They’ll hate you. In fact, they probably won’t invite you again.
Not only do we bond over self-pity, but you can experience negative consequences for not being a part of the self-pity club.
If you look at everything in life through the lens of social approval or disapproval and the lizard brain the equates either with life or death survival in the tribe, everything makes sense.
If you stop feeling sorry for yourself or use self-pity to your advantage as motivation, you’re no longer a part of the tribe.
It’ll be harder to relate to people. You’ll hear them wallowing and having “normie talk.” It will annoy you and you’ll feel like a total outsider at times. But, unless you make the tough decision to travel this path, you’ll stay stuck.
Sometimes I do long to be like other people. I see the benefits of having a job I hate, but being able to fit in and not having the stress of trying to change. A normal life is pretty awesome in many ways. Honestly, it’s advisable for the vast majority of people — the whole ‘live your dream’ thing is exactly as hard as it looks and that may or may not be worth it for you….only you know.
Everything has a tradeoff. If you want to escape the trap of self-pity, you might find yourself doing it alone. I have no moral of the story other than you’ll have to be okay with that.
Ok, let’s say you’re in, what do you do next?
The process I used was pretty simple.
I legitimately had an isolated moment where I decided my life was no longer going to be the same. I yelled it out loud. From that point on, I started brainwashing myself with self-improvement.
If you have no idea what to do or what move to make next, start with learning. The one self-help cliche that’s true? Books can change your life. Read a ton of them.
Then, use the inspiration from self-improvement and channel it into the things you want to accomplish:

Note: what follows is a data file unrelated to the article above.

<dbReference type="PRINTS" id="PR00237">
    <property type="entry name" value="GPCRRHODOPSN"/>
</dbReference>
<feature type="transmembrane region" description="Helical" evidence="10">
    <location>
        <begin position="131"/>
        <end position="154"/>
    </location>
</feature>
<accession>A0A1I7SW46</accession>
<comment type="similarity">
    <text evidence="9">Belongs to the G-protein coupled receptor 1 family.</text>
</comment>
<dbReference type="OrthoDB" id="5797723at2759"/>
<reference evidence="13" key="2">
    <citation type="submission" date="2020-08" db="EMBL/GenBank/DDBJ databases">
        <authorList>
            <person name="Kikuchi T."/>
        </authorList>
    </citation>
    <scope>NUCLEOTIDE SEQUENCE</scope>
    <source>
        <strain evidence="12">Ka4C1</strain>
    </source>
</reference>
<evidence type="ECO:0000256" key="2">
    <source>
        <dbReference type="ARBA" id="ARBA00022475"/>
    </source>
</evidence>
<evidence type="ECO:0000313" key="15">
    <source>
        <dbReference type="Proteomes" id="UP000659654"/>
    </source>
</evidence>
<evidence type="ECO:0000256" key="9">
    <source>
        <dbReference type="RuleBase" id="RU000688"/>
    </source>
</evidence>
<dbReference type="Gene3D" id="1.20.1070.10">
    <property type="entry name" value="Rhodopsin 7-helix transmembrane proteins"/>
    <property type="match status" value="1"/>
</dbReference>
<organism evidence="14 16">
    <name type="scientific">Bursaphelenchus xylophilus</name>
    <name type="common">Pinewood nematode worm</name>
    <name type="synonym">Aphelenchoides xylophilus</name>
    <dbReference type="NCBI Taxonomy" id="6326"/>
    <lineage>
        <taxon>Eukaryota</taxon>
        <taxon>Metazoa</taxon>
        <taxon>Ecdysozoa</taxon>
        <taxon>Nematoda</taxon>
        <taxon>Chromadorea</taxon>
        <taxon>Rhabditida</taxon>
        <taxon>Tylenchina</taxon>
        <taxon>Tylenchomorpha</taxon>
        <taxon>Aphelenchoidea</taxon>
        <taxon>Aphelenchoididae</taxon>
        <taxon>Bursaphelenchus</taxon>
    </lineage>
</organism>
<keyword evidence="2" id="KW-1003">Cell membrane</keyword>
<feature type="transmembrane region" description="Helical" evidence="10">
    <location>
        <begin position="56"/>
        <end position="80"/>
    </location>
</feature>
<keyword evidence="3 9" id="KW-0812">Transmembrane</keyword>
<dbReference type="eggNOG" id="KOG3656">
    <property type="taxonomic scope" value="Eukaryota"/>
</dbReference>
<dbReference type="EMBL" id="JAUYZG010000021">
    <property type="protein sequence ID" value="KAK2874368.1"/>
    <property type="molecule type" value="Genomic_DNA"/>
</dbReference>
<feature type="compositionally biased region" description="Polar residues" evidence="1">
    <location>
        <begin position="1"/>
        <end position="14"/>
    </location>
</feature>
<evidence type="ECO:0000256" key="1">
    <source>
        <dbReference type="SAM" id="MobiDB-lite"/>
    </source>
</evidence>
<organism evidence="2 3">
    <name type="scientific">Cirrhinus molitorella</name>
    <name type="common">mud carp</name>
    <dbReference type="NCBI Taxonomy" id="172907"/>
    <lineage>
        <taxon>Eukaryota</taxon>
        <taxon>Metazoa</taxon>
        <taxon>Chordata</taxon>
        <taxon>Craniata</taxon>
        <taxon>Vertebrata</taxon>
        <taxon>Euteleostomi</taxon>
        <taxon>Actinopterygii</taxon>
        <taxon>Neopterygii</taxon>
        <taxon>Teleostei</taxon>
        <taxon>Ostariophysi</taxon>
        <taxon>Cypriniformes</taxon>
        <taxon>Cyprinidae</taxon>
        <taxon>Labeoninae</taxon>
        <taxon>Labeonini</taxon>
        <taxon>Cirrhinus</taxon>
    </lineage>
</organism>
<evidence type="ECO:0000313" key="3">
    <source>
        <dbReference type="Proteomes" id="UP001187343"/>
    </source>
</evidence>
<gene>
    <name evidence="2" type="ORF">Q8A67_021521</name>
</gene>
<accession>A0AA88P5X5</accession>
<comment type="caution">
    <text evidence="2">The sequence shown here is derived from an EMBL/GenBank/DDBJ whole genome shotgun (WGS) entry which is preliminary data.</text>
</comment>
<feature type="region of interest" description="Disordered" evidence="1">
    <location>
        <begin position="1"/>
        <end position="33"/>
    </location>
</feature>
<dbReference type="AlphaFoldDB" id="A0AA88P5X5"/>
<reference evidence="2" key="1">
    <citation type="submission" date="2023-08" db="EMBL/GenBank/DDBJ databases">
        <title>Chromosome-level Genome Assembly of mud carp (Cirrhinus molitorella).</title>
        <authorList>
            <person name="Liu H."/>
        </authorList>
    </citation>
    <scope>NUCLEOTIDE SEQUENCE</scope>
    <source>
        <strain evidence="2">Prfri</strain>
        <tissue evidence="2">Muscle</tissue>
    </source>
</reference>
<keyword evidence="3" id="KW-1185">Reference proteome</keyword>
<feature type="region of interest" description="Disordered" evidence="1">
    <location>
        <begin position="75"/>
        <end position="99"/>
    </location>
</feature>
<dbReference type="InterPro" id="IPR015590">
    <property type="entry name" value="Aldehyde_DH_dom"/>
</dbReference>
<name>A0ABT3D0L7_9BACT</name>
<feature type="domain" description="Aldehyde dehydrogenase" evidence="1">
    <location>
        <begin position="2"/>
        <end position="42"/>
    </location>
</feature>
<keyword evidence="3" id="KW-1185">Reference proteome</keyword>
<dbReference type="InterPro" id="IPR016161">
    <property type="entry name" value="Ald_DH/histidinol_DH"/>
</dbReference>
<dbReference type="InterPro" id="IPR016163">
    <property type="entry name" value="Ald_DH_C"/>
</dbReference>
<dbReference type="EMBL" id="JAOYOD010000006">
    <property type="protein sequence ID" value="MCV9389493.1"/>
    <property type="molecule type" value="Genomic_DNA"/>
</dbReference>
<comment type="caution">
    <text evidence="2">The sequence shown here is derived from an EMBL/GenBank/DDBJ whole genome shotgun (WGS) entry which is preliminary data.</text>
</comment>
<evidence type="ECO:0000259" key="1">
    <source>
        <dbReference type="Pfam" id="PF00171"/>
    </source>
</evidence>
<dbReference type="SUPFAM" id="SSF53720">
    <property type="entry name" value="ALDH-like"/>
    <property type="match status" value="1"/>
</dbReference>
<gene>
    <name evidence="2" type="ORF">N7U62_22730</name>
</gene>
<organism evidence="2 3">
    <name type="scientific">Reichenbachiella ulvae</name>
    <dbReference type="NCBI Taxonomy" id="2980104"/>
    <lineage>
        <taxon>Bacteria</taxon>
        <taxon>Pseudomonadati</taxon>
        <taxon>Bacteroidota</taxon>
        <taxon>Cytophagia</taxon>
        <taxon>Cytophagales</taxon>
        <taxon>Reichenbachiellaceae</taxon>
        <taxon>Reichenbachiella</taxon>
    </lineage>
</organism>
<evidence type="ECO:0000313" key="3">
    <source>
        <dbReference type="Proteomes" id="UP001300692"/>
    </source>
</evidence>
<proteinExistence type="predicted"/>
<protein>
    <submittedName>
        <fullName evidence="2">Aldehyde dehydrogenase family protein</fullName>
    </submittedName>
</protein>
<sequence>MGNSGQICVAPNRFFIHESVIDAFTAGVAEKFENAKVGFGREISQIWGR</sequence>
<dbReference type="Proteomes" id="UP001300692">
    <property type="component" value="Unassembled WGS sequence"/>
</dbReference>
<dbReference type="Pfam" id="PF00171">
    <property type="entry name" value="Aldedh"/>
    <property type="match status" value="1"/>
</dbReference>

Whatever it may be.
On the one hand, you’ll use those initial feelings of self-pity as motivation, but then you’ll have to also focus on not beating yourself up too much while you’re trying to change.
Change is a slow process and it’s hardest at the beginning.
I have no deep psychological analysis or step by step blueprint, really. But if you can put in a good six months solid of real self-improvement, you have a fighting chance.
Areas of your life will improve, and you’ll gradually feel less and less sorry for yourself. Previously, you were using self-pity to fill an emotional void. As you progress in self-improvement, you use your accomplishments and small successes to fill the void.
At some point, from what I’ve heard, you come to understand there’s no void to fill.
I’ll tell you when I get there.
A recent piece of feedback I’ve gotten over and over again is that I’m too driven. Like part of it is coming from a bad place — a place of lack, of needing validation, of not feeling like I’m good enough.
This is one hundred percent true. I love being inspirational, but I’m also deeply driven by pain. There’s darkness in me. I harness and channel it instead of letting it destroy me. That being said, it’s still there.
A chip on your shoulder does work. Using dissatisfaction does work. But you can easily fall into an ambition trap, too.
I wish I had a perfect answer to give you.
Instead, I’m going to give you the statements I try to tell myself:
If I sound contradictory to you, it’s because the great truths of life are all paradoxes.
Sometimes you need to push yourself, especially at the beginning when you’re feeling now. Sometimes, you need to let things come to you and pushing moves you further away.
There’s a time and place to focus far into the future and a time to stay totally present.
I’m not infallible. The things I share are to help you move forward on your journey. You’ll go through arcs like me where you thought you knew the truth, only to discover you have a lot more to learn.
And there is no endpoint to this. No one dies having figured out life.
But, still, try to figure it out anyway.